There were also some alternate versions of the ascending ligatures. Thus, the basic ascending B–L podatus shape was replaced by one where the second note was both folded out to the right and marked with an extra stem (two square black noteheads in ascending order, connected with a vertical stroke and with a second vertical downward stroke on the right), as if these two modifications were meant to cancel each other out.[5] The ascending L–L (sine proprietate) was modified accordingly.[6]

Ligatures could contain any number of notes. In multi-note ligatures, the rules about initial and final values are applied in analogy to those in the binary forms. In addition, the following rules hold for notes in all positions:[7]

A line of early 15th-century music notated all in ligatures, showing several multi-note combinations. Semibreves highlighted in blue, breves in red, longae in green. Below, the same music rewritten in stand-alone notes. play


  Ternary Binary
Maximodus perfectus
1 Mx = 3 L
1 Mx = 2 L
Modus perfectus
1 L = 3 B
1 L = 2 B
Tempus perfectum
1 B = 3 Sb
1 B = 2 Sb
Prolatio maior
1 Sb = 3 Mn
1 Sb = 2 Mn

Mensural notation distinguished between several basic metric patterns of a piece of music, which were defined as combinations of ternary and binary subdivisions of time on successive hierarchical levels and roughly correspond to modern bar structures. The division of the semibreve into minims was called prolatio, that of the breve into semibreves was called tempus, and that of the longa into breves was known as modus. The division of the maxima into longas was called modus maximarum or modus maior; in the modern literature it is also sometimes called maximodus. Each of these levels could be either perfect (ternary) or imperfect (binary). The two types of prolatio were also known as "major prolation" and "minor prolation" respectively.

Mensuration signs
Tempus Prolatio Sign Semibreves Minims Modern
1:4 1:2 1:1
perfectum maior Circle with dot three semibreves three groups of three minims 9
perfectum minor Circle without dot three semibreves three groups of two minims 3
imperfectum maior Semicircle with dot two semibreves two groups of three minims 6
imperfectum minor Semicircle without dot two semibreves four minims 2

The perfect modus and maximodus became rare in practice after the 14th century. Of most practical importance were the subdivisions from the breve downwards, as by that time the semibreves rather than the breves had taken over the function of the basic counting unit. The four possible combinations of tempus and prolatio could be signaled by a set of mensuration signs at the beginning of a composition: a circle for tempus perfectum, a semicircle for tempus imperfectum, each combined with a dot for prolatio maior, or no dot for prolatio minor. These correspond to modern measures of 9
, 3
, 6
, and 2
respectively (assuming a reduction factor of 1:4 in transcription, i.e., mapping mensural minims to modern quavers), or alternatively 9
, 3
, 6
and 2
respectively (with a reduction factor of 1:2). In each case, one breve corresponds to one modern bar. In addition, each of these basic patterns had a diminished (diminutum) variant, indicated by a vertical stroke through the sign (, , , ). These so-called "cut signs" indicated a reduction of all temporal values by a factor of two. (The signs and are the source of the modern "common time" and "alla breve" signatures common time and cut time respectively.) A reversed semicircle was usually understood to be the same as .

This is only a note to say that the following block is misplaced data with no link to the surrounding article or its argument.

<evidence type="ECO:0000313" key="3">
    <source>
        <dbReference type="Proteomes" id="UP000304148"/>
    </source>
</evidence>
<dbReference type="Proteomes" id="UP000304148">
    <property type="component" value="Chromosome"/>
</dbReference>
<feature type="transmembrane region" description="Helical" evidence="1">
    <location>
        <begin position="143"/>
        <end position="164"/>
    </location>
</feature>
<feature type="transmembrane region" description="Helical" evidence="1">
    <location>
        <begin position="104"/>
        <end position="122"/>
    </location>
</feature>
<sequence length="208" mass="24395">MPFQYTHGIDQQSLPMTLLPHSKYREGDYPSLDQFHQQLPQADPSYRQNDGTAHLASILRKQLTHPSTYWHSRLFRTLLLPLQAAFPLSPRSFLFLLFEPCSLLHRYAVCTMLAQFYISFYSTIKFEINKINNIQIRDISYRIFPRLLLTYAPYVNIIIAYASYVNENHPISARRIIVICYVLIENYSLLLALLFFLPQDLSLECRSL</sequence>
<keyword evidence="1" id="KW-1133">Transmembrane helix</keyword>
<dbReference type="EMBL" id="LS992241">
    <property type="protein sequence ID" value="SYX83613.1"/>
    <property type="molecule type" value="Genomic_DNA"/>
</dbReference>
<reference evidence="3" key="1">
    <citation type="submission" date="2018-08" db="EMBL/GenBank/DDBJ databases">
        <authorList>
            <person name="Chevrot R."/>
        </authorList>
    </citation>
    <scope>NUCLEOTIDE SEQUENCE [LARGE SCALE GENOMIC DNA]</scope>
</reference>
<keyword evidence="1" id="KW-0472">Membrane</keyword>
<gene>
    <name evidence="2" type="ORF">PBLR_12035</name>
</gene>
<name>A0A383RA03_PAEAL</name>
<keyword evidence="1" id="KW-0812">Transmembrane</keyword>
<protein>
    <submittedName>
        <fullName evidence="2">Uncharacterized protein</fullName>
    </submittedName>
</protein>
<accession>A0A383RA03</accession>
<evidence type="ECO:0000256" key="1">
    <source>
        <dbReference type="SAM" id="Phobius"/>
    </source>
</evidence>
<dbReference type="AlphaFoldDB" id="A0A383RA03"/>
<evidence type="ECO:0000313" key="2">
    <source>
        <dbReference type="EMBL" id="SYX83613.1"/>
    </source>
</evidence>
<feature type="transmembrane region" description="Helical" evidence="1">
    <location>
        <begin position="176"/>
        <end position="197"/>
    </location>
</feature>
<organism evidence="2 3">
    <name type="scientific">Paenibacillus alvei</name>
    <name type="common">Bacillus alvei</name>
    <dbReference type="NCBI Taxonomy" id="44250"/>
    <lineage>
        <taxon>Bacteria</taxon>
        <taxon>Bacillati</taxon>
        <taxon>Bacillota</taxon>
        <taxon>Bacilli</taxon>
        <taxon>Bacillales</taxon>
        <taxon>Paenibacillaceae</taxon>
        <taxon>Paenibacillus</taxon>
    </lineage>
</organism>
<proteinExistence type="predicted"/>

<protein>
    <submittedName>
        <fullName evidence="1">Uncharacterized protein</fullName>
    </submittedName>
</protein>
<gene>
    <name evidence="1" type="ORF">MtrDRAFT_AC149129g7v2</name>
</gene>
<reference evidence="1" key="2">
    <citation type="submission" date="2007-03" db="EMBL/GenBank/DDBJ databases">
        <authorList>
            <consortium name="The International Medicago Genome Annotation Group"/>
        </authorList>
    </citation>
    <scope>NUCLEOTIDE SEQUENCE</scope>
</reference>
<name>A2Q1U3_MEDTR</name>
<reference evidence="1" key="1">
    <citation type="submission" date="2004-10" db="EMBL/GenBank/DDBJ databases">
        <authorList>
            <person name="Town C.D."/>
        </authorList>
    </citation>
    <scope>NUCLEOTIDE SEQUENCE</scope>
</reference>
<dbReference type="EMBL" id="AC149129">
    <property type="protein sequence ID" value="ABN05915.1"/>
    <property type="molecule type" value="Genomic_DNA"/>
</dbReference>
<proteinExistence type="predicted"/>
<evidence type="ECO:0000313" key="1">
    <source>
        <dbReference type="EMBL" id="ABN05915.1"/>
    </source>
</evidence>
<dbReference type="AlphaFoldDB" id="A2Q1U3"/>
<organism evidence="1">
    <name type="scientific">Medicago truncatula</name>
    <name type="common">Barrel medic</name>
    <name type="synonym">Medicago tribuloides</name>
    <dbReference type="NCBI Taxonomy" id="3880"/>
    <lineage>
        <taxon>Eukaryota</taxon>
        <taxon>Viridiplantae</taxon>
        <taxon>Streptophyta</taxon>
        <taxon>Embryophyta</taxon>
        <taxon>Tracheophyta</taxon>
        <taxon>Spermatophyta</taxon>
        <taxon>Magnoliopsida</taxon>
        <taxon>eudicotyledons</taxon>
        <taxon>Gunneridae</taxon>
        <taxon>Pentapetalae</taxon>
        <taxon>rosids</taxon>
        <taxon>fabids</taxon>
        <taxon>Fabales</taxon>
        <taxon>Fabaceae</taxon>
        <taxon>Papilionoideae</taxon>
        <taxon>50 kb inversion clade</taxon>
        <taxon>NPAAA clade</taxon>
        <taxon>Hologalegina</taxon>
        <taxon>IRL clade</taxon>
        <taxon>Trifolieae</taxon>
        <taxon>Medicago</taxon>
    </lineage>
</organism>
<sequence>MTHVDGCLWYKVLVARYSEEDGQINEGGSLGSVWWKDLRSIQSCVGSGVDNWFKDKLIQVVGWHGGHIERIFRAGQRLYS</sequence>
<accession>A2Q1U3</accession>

There were normally no special signs for indicating the higher divisions of modus and maximodus. However, groups of longa rests at the beginning of a piece (which occurred frequently, as often some voices in a polyphonic composition would enter later than others) could be used as an indicator of the intended meter. If longa rests were written across three staff spaces, they were perfect; moreover, if they occurred in groups of three written together on the same staff line they indicated perfect maximodus. Occasionally, if no voice happened to have a sufficiently long rest at the beginning of the piece, a dummy rest symbol of one maxima's worth of longae would be written to the left of the mensuration sign; in that case it was understood as part of the time signature and not actually executed as a rest.

Imperfection and alteration

The time value of some notes could change according to their immediate context in certain situations. The rules for this were developed on the basis of the typical rhythmic nature of music in the 13th century. Most music at that time followed the same basic metric pattern, which in modern notation would be written as a swift 6
(or 6
) meter.[8] Thus, melodies consisted mainly of ternary long notes (in modern notation, dotted minims), or alternating sequences of binary long notes and short notes (minims and crotchets), or groups of three short notes. In the 13th century, all of these were notated using only the longa and breve notes. A longa was automatically understood to fill a whole ternary metric group whenever it was in the neighborhood of other notes that did the same, i.e., whenever it was followed either by another longa or by a full group of three breves. When, however, the longa was preceded or followed by a single breve, then both filled a ternary group together. Thus, the longa had to be reduced to a value of two (it was "imperfected"). When, finally, there were only two breves in between two longae, then the two breves had to fill up a metrical group together. This was done by lengthening the second breve (brevis altera) to a value of two, while the first (brevis recta) kept its normal value.[9]

The 13th-century English round "Sumer is icumen in", written in an early form of mensural notation and in the 6